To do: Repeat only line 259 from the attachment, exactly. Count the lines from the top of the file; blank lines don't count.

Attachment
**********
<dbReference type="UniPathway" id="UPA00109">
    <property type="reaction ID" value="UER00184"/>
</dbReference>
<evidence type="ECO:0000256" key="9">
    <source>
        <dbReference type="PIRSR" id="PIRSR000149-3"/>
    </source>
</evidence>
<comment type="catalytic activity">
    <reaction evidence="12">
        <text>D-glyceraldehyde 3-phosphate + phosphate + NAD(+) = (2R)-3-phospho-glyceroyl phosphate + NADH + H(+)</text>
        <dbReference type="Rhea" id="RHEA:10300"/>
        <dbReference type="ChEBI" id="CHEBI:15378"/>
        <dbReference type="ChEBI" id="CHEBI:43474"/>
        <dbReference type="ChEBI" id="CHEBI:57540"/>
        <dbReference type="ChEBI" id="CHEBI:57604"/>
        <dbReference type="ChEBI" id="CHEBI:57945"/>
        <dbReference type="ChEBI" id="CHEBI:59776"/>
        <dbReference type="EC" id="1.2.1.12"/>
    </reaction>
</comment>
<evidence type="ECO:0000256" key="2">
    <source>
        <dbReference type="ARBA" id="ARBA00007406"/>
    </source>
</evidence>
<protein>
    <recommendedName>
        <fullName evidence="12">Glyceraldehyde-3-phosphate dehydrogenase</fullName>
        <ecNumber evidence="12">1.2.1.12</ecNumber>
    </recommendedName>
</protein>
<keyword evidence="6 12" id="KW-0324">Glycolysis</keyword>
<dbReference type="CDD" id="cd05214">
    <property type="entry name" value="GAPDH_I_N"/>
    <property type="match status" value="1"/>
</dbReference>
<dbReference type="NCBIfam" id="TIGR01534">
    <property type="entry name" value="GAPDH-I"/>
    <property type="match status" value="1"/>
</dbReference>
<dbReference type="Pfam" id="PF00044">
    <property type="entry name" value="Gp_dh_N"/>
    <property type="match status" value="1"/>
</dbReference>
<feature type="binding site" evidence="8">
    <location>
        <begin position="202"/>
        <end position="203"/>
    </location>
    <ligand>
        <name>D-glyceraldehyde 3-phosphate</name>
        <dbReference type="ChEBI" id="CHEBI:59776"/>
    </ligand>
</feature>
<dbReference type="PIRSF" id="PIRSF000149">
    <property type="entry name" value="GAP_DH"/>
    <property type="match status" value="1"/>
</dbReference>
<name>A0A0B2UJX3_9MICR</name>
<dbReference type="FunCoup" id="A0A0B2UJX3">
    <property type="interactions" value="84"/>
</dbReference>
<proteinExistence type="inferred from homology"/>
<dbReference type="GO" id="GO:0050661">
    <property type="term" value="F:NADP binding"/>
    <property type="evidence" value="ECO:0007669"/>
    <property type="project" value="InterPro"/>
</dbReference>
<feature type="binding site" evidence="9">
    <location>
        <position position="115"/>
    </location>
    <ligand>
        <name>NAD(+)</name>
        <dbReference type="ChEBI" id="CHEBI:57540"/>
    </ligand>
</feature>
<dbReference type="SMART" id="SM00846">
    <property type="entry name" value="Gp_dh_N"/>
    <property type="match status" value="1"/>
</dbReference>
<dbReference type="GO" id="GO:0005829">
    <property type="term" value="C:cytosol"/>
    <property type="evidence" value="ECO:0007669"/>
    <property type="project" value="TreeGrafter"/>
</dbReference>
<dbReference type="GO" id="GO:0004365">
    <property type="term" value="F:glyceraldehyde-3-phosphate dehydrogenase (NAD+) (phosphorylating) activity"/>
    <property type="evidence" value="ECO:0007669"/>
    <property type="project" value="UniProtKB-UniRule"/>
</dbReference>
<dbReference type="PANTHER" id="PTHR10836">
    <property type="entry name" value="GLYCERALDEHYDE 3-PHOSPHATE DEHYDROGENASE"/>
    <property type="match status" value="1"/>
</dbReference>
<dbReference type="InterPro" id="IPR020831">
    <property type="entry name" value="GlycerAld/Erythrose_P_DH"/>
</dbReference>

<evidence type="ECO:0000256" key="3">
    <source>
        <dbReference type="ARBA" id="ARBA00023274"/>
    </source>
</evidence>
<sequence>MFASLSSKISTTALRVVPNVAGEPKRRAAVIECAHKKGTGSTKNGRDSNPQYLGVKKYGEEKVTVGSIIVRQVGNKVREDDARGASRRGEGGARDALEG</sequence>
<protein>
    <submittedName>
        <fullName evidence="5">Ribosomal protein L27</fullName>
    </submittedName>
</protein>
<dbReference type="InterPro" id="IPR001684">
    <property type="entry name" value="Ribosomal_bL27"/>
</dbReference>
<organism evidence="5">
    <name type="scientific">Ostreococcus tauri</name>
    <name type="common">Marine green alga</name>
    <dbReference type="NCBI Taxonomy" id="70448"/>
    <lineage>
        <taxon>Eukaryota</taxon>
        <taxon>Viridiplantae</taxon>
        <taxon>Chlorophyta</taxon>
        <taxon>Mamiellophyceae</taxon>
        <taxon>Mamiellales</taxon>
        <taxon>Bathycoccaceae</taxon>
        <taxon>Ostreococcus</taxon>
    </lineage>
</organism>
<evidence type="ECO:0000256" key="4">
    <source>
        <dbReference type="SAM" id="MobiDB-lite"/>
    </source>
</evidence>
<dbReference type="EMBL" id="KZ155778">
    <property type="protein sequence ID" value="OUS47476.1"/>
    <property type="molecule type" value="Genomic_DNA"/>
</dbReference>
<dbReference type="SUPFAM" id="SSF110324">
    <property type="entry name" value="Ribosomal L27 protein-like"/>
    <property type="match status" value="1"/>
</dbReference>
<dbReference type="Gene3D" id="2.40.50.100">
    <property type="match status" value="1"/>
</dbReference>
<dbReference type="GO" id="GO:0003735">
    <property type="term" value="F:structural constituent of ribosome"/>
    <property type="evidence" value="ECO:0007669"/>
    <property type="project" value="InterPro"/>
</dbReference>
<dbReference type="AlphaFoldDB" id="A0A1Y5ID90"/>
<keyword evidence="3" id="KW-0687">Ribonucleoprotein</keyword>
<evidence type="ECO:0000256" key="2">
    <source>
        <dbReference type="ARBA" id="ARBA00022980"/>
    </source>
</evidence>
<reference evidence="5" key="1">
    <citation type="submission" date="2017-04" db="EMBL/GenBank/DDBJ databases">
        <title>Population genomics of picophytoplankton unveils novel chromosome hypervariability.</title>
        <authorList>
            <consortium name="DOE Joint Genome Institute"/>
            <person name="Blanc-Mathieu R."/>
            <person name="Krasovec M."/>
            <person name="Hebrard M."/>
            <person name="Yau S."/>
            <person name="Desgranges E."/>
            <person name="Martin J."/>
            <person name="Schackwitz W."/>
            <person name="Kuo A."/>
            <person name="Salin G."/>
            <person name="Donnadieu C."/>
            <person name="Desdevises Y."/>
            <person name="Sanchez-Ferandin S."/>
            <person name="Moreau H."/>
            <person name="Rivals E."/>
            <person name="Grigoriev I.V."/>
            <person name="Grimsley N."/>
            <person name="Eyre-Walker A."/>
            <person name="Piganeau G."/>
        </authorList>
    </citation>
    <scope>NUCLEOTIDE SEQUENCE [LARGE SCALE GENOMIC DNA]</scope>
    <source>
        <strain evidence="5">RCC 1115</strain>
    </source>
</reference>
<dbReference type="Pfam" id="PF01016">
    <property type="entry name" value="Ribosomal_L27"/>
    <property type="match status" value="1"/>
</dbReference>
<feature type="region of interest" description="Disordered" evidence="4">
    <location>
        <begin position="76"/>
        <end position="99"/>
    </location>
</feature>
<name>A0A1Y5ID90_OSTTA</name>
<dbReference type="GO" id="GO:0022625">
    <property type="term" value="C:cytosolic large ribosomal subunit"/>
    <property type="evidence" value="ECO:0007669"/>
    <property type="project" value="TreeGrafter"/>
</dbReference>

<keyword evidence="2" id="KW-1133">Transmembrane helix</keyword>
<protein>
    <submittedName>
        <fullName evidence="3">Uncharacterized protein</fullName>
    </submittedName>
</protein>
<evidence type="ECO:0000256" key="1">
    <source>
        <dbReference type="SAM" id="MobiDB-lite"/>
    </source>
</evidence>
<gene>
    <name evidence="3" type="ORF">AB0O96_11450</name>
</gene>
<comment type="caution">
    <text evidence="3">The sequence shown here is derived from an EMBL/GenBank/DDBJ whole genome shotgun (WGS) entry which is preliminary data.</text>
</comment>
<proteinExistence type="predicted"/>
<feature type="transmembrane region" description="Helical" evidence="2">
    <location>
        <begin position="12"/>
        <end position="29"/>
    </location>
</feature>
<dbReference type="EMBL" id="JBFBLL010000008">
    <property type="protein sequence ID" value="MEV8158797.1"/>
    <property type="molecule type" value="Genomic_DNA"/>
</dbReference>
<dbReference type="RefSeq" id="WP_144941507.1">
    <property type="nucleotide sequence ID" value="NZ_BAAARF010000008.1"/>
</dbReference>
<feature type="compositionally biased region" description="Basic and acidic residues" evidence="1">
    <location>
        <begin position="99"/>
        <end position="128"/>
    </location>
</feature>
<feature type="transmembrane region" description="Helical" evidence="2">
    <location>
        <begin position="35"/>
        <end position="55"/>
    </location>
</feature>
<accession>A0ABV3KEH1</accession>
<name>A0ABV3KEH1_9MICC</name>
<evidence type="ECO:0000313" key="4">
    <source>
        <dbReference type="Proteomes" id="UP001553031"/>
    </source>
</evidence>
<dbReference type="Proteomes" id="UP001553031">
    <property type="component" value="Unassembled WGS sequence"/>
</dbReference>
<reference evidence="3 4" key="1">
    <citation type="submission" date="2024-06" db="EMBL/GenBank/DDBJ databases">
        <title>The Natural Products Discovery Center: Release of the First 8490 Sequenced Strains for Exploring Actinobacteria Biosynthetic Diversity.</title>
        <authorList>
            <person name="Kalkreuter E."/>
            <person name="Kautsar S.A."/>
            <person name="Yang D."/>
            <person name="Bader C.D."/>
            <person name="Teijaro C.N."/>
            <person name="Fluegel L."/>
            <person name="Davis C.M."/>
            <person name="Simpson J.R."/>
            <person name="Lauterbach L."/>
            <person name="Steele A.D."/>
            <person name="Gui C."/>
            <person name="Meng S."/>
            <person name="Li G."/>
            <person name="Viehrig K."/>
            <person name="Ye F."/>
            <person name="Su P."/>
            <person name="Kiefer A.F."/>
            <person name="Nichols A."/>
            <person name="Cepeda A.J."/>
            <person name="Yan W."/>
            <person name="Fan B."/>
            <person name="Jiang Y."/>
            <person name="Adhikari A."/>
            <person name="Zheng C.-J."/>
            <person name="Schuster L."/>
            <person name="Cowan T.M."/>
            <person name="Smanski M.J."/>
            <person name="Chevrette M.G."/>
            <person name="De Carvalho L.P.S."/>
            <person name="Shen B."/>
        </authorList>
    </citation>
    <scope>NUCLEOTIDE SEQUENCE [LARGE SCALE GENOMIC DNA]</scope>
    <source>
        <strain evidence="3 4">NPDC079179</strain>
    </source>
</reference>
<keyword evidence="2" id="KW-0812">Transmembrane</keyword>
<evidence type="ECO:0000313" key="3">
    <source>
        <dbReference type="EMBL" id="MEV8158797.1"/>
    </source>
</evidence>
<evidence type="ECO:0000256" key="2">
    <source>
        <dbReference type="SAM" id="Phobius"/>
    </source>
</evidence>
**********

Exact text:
            <person name="Kalkreuter E."/>